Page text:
Pot-banging protests set the background music to a military parade
Despite the widespread police forces deployed during the military parade in the Parque O’Higgins, hundreds of people protested by banging pots near the traditional military exhibition. That same morning a counter military parade took place. Students have announced a protest for this Thursday and call for flags to be hoisted in support of their requests.
The event was chaired by Sebastián Piñera and, despite the distance separating him from the protesters and their inability to reach the Elipse esplanade, they still made themselves heard by the authorities and the foreign delegations present at the event. Piñera described the military exhibition, with over 8,000 troops taking part, as “prefect”.
Protesters displayed a banner at around 3.30pm, soon after the start of the troop inspection.
It is also worth noting that few people attended the parade, with many of the seats set up by the organisers being left empty.
Counter Military Parade
The fourth Counter Military Parade was held on the morning of Monday 19 September and where participants marched dressed as clowns in a military uniform.
This event began shortly before noon in front of the Mapocho Station. It was convened by the Nonviolent Direct Action Brigades (Bria Di Novi), the Campaign for Evolution (CPE), the AEEA (Chilean Art Students Assembly), the Nonviolence School and the Nonviolent Social Network.
According to statements made by the organisers to Radio Cooperativa, the initiative “is not intended to be a mockery of the men and women who make up military life, but seeks to force thought about the irrationality of war, the values promoted by any army in the world and, in particular, the unfounded preponderance of the Armed Forces in Chile, a long-forgotten debate in our country”.
Four months of protests
Citizen unrest increased after the controversial statement made by the Education Minister, Felipe Bulnes, who said that around 70,000 students must retake the year for failing to follow a governmental programme known as “Let’s save the year”.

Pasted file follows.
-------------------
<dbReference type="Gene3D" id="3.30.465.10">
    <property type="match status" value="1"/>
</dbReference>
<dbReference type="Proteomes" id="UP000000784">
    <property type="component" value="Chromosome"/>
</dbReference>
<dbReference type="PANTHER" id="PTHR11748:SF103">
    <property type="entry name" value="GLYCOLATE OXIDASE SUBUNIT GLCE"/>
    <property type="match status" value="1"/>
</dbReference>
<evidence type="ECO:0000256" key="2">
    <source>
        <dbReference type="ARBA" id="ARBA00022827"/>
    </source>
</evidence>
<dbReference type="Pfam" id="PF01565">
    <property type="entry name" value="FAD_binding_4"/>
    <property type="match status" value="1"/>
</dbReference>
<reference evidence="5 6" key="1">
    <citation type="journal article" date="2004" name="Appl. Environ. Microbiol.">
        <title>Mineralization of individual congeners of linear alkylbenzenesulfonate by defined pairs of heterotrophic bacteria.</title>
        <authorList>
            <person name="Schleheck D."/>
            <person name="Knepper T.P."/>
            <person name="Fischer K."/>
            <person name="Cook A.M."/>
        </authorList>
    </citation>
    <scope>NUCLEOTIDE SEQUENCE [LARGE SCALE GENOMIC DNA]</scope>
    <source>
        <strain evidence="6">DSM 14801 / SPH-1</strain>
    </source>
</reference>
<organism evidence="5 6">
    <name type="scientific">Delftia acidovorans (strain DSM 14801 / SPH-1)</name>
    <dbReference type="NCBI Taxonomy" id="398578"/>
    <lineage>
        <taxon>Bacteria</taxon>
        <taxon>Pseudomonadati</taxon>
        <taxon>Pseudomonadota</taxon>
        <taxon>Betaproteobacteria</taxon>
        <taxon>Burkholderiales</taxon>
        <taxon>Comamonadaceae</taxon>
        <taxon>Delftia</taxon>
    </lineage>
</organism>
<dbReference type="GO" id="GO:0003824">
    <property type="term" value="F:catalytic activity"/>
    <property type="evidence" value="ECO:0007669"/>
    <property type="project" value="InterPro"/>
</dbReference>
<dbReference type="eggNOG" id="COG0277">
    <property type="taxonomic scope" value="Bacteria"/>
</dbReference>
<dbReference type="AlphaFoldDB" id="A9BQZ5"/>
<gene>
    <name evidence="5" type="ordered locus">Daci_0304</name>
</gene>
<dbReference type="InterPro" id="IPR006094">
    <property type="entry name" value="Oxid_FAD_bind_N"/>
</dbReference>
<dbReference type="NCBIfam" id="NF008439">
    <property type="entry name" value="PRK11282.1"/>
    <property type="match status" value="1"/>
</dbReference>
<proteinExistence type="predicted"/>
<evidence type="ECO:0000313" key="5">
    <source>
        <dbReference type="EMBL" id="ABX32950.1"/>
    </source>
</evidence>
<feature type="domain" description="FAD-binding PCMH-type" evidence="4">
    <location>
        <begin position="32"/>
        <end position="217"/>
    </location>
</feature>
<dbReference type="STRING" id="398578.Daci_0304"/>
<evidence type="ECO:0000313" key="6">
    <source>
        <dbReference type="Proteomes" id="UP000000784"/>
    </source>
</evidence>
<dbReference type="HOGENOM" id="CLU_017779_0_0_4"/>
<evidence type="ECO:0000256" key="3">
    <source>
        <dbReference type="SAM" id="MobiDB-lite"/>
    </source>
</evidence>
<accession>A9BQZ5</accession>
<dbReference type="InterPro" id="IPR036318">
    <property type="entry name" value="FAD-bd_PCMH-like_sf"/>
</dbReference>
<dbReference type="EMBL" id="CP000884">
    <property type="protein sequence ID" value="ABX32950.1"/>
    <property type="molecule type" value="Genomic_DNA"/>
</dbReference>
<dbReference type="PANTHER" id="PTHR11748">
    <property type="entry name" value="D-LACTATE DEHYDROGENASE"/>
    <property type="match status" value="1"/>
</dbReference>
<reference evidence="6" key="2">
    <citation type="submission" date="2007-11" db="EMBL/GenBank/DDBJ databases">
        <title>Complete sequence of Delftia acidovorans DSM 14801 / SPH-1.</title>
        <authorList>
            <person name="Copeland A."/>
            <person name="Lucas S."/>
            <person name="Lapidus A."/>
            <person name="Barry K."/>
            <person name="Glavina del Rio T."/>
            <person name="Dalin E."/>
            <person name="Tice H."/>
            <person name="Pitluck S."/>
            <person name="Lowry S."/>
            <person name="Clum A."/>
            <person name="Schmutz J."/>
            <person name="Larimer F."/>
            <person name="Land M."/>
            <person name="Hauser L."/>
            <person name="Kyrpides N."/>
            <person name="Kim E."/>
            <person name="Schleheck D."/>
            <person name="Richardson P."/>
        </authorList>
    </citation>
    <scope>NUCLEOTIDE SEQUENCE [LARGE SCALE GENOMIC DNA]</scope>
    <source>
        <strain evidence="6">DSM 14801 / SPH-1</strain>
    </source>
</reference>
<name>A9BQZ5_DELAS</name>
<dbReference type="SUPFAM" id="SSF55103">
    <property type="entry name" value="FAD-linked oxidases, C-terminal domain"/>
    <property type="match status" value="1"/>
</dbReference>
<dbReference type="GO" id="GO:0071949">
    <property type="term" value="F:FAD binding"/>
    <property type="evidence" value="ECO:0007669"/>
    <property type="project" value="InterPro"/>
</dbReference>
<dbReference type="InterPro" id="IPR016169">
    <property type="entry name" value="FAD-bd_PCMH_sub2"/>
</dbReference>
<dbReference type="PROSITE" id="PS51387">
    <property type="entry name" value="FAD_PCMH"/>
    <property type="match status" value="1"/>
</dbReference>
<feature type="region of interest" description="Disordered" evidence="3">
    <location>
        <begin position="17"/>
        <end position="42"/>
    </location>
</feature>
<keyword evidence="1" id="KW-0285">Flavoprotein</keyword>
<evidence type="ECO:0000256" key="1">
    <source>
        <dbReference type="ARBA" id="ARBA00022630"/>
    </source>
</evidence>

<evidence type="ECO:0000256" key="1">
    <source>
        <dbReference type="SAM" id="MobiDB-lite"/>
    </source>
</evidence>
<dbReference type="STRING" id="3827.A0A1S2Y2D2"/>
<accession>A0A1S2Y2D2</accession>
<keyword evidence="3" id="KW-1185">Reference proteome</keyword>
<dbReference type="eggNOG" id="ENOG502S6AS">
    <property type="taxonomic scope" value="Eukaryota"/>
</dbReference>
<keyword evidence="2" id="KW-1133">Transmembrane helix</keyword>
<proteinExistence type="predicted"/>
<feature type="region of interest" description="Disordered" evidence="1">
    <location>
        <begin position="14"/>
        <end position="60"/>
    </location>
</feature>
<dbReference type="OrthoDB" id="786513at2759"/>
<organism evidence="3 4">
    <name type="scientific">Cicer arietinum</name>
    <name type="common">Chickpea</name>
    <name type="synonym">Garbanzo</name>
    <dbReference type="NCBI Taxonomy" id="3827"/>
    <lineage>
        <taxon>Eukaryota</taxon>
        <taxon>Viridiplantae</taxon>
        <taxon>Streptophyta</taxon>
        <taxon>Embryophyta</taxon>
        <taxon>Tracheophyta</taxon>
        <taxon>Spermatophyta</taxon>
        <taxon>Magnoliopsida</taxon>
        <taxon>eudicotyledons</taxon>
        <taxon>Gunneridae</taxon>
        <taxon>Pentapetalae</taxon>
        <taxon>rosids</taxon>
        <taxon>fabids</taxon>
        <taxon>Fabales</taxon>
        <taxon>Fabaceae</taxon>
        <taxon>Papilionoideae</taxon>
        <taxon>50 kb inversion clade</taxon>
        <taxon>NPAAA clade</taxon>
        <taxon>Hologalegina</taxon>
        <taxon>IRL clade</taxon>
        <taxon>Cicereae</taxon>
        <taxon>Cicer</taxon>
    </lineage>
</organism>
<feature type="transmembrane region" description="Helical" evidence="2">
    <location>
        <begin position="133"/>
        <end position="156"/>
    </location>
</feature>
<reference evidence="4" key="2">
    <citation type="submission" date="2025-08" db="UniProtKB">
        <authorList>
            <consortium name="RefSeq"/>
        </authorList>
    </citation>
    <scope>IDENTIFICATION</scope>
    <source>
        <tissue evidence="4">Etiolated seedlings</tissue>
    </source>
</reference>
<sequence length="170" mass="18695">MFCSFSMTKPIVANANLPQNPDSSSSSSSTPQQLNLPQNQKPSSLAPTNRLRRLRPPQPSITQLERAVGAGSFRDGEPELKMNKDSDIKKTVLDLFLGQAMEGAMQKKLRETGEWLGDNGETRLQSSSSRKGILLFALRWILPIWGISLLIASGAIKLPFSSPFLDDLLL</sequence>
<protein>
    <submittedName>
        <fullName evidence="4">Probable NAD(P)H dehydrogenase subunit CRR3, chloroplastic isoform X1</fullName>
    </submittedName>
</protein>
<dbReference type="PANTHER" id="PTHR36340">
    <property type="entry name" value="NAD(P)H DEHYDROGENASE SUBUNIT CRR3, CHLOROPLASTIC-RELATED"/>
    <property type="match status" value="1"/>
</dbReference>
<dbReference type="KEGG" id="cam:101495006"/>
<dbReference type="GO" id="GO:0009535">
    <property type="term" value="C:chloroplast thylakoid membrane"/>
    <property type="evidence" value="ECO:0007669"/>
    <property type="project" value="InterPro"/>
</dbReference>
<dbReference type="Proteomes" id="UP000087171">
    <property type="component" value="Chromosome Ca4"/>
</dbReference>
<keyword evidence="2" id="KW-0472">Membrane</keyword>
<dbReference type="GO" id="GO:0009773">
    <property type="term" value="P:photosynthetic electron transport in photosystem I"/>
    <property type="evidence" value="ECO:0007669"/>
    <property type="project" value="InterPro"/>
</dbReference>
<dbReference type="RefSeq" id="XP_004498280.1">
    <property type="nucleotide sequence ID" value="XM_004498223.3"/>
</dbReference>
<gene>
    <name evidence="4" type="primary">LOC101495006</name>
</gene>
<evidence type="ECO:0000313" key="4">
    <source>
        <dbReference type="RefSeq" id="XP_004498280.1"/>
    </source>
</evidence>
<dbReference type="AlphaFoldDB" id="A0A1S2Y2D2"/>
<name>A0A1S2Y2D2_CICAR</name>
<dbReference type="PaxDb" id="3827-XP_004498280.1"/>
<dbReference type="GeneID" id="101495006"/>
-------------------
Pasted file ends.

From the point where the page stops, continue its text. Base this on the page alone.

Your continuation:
The Santiago city councillor, Ismael Calderón, informed that neither Mayor Pablo Zalaquett, nor Minister Bulnes have the power to decide who retakes the year.
Calderón explained that under Decree No. 83 of 2001 each school community with its faculty council will study the cases of students who do not meet the standards to pass the year. “These irresponsible statements, by Mayor Zalaquett or by Minister Bulnes, only seek to continue threatening the youth mobilised and their families” – added the city councillor.
An estimated 11,000 students didn’t enrol in the Let’s Save the Year program, a categorical failure for the government.
Moreover, teachers and students defined the Presidency’s stance as menacing and said that it only searches to weaken the social movement that advocates for a free high-quality public education.
Rodrigo Rivera, spokesperson for the Secondary School Students National Coordinator, said to international agencies that many families cannot afford to pay for an extra school year, but that many students are willing to lose the year and continue with the struggle for deep structural changes in the education system.
The Confech has called for a new day of mobilisation this Thursday.
Camila Vellejo, Fech Presdient (University of Chile Student Federation), and Giorgio Jackson from the Feuc (Pontifical Catholic University of Chile Student Federation) tweeted the following message: “Let’s keep our flags raised until Friday to retrieve the right to education for our country”.